Peanuts, Popcorn, Cracker Jack

The Latin American Origins of U.S. Commercial Snack Food

by | Jul 14, 2001

While peanuts and popcorn were new to 19th century United States, both had been consumed as snacks in the Americas for thousands of years. Peanuts originated in Bolivia, domesticated by indigenous people. They spread west to Peru, east to Brazil, north to Central America, where the Spanish Conquistadores encountered them after 1519. The Portuguese found them in Brazil and introduced them to Africa. As the slave trade expanded from Africa, peanuts were introduced into the Caribbean as a slave food and then migrated to southern British colonies in North America during the mid-18th century. Before the 19th century, peanut oil was manufactured in Europe and America, mainly for lubricating and lighting, since it was considered inferior to lard and olive oil for cooking. Peanuts were fodder for livestock. Native Americans and poor whites ate peanuts, and southern farmers exported them to northern cities, where roasted peanuts became the United States’ first snack food.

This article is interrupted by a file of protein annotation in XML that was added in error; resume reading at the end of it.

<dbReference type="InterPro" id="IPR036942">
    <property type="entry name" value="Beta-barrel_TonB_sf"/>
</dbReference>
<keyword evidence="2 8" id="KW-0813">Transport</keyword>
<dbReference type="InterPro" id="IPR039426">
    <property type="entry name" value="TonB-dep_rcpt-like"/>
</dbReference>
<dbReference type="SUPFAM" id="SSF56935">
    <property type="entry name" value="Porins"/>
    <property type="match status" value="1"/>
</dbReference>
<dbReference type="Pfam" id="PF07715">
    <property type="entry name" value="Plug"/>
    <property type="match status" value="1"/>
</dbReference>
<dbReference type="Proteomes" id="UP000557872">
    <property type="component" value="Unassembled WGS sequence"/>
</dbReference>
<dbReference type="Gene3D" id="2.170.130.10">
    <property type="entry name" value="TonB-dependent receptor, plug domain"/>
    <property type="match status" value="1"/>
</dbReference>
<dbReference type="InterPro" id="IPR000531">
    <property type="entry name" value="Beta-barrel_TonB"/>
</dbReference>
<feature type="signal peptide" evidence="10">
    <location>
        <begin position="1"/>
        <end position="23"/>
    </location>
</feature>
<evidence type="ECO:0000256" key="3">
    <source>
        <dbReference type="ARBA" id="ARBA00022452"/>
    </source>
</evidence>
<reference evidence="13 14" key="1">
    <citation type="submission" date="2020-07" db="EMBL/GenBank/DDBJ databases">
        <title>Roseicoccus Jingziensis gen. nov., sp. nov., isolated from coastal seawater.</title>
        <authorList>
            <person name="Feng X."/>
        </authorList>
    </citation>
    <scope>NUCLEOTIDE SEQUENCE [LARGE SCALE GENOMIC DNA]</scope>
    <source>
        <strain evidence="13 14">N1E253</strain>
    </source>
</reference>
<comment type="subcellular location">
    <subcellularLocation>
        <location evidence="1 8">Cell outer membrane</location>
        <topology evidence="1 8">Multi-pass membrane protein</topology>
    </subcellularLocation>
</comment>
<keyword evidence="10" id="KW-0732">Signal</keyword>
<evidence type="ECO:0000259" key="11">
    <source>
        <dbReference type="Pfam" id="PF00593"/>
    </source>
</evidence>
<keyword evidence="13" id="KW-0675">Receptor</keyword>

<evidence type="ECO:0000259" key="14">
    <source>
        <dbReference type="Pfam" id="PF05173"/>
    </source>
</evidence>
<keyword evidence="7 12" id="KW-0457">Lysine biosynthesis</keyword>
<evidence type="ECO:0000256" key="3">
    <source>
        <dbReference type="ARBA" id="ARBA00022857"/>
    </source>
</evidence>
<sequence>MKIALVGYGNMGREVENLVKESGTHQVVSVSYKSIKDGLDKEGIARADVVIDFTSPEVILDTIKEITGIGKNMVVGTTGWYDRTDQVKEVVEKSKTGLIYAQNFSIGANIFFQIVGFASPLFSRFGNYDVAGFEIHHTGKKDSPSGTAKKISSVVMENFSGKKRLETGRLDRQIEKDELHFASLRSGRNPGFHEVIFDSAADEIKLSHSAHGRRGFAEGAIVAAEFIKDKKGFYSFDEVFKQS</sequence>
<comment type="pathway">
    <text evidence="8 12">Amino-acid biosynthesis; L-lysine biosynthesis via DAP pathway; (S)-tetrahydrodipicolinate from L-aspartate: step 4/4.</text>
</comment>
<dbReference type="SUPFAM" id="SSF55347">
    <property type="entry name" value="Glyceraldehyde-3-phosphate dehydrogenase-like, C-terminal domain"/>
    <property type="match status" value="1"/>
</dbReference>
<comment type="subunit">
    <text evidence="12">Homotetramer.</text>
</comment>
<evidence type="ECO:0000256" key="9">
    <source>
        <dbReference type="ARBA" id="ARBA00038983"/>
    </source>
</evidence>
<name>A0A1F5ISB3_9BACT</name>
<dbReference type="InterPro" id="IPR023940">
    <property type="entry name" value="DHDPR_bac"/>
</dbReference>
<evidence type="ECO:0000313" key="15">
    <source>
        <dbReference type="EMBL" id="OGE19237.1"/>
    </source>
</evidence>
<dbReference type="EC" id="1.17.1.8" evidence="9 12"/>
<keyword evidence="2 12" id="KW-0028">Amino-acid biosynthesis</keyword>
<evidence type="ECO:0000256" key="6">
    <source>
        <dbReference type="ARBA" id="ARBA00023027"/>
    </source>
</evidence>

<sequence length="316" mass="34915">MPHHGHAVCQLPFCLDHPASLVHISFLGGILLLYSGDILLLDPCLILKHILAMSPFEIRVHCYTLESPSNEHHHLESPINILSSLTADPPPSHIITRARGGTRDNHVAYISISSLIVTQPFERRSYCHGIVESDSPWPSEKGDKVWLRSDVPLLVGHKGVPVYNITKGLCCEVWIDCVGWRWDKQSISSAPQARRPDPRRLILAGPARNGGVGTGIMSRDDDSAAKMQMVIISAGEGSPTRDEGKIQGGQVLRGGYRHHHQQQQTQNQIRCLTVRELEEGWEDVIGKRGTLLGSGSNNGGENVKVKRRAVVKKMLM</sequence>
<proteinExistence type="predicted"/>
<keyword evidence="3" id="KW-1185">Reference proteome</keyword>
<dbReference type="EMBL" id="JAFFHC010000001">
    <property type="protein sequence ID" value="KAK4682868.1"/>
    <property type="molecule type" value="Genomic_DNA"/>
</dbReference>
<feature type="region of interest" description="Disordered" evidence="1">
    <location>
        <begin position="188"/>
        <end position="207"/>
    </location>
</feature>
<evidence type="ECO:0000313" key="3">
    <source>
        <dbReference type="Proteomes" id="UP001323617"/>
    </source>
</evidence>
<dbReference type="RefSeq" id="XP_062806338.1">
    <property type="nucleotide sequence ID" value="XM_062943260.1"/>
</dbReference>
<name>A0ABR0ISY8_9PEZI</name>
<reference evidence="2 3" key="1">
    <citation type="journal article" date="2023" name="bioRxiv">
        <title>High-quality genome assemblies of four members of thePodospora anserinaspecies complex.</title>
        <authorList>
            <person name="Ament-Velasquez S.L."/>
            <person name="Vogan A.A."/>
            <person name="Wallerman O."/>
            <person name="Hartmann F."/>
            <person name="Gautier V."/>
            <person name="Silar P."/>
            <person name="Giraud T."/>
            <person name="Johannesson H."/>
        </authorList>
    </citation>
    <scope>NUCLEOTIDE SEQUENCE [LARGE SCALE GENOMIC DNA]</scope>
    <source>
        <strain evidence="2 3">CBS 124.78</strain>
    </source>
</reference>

Popcorn, a variety of maize domesticated in southern Mexico and northern Guatemala, has a hard outer hull or endosperm. When the kernels are heated, moisture inside converts to steam, and pressure builds up until the hull explodes. Though popcorn varieties were grown throughout the pre-Columbian Americas, they were not being cultivated in what is now the United States before the Europeans arrived. U.S. sailors probably took some popcorn from Chile around 1800. Whatever the origin, popcorn spread quickly through the eastern states, the south, and the midwest. With the invention of the corn popper around 1837, popcorn became the United States’ first food fad. Wagon loads of popcorn balls were sold in Boston by the late 1840s.

Spring/Summer 2001

 

Andrew Smith, author of Popped Culture: A Social History of Popcorn in America, wrote about the Latin American origins of snack food in the Radcliffe Culinary Times (Spring 2000).

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